This is the ultimate expression of a kind of nationalism that constantly assures itself that “we must be doing this for a good reason.”

We have, in recent years, been seeing endless, countless images of destruction in the Middle East. It’s been horrible. It’s been horrific. I have never really gotten the sense that Americans feel a tremendous amount of sympathy for Muslims or Arabs or Middle Easterners when they are suffering, because the reaction seems to be, “Well, those people always kill each other.” There’s a real distance that Americans put between themselves and others.

CM: Last year we had Pulitzer Prize-winning writer Viet Thanh Nguyen on the show, and he was saying that one of the reasons he believes the United States continues to support wars in an almost knee-jerk fashion, no matter who the country is or what the reasons are or what evidence is being presented—he says the problem is that war, especially in the US media, has become completely sanitized. He said the difference is that during Vietnam you would see pictures on the nightly news of dead or wounded American soldiers. That no longer happens. He believes that if that were back in the media, then you would see more people being opposed to war.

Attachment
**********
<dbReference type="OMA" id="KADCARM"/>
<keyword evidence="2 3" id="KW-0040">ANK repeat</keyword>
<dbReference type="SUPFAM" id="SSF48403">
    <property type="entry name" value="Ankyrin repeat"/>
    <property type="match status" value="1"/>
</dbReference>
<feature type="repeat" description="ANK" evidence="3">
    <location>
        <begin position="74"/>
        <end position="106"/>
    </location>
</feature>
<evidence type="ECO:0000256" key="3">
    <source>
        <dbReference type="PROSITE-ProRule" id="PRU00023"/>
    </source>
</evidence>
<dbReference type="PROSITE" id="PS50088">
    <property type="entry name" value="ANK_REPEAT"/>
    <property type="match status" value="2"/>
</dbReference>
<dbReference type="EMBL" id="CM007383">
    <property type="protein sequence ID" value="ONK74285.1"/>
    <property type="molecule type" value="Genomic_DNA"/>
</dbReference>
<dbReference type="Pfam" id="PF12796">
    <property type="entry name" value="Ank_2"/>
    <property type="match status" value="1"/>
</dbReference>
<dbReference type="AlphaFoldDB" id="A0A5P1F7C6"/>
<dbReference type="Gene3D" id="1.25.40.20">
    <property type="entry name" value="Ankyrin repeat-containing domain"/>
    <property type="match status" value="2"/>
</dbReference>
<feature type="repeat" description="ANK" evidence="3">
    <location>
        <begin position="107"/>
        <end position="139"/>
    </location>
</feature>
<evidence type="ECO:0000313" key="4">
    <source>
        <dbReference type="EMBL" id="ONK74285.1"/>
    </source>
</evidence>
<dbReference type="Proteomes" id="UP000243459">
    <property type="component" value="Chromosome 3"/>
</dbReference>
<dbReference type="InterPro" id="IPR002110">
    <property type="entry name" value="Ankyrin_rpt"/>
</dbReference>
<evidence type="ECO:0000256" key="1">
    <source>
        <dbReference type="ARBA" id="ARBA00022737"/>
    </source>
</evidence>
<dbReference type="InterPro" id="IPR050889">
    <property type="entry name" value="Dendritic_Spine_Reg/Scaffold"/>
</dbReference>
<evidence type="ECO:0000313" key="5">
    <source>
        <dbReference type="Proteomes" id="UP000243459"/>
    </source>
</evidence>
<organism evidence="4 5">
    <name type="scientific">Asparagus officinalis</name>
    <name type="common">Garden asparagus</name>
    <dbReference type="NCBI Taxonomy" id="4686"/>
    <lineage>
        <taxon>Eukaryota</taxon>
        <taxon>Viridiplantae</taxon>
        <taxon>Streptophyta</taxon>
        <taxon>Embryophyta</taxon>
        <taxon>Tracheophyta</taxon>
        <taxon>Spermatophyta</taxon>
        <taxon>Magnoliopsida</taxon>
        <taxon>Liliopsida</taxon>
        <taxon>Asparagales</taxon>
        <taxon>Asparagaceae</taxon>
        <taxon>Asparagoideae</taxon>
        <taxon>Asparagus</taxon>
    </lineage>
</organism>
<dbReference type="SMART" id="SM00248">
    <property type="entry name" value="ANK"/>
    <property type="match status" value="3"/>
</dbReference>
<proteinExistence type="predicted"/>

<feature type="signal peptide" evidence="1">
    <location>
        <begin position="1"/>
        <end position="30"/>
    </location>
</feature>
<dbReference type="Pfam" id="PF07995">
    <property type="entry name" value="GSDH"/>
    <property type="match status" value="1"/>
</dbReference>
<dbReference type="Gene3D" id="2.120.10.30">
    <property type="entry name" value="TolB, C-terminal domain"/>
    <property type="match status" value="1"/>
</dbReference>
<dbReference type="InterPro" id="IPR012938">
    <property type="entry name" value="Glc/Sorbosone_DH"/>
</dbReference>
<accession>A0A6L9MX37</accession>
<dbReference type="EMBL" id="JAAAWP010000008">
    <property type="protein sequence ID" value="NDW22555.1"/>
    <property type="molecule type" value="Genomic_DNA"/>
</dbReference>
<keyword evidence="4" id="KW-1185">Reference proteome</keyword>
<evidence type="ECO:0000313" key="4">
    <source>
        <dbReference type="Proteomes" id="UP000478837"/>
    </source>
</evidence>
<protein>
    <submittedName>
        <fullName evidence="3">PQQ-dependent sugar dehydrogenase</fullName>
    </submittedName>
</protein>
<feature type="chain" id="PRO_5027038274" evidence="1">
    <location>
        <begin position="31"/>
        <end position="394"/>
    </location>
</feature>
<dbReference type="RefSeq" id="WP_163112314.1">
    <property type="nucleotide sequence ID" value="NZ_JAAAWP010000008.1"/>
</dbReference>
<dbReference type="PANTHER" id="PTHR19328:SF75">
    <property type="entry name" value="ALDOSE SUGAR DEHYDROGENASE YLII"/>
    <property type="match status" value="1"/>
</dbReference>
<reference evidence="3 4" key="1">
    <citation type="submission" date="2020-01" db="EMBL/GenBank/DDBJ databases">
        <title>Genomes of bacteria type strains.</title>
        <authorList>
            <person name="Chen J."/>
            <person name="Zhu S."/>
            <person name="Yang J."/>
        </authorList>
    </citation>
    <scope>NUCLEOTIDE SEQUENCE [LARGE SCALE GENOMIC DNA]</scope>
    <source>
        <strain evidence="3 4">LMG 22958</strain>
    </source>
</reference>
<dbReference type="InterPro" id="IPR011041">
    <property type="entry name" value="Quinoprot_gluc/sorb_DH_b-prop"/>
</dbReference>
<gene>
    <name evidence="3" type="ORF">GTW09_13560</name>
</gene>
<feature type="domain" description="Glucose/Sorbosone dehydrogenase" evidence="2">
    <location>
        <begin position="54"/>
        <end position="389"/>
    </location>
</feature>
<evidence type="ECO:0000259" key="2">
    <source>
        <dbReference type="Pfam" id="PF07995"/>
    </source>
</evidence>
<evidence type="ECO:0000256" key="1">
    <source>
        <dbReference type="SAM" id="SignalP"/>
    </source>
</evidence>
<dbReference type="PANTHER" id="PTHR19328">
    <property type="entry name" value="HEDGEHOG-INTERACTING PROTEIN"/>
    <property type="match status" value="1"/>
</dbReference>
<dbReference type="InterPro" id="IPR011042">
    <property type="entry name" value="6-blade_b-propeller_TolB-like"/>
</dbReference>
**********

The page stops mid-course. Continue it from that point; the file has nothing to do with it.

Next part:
How much do you think that the media has sanitized war? And do you believe that if we actually saw the real images of war and how it impacts American soldiers, that we would see a change in the way that American citizens respond to the call for war?

SH: They definitely sanitized the war in Iraq, that’s for sure. I remember friends of mine who were war photographers having photographs censored, specifically of American soldiers. Often this is complicated because the soldiers’ families get to make the decisions also, but this was definitely government censorship that was going on.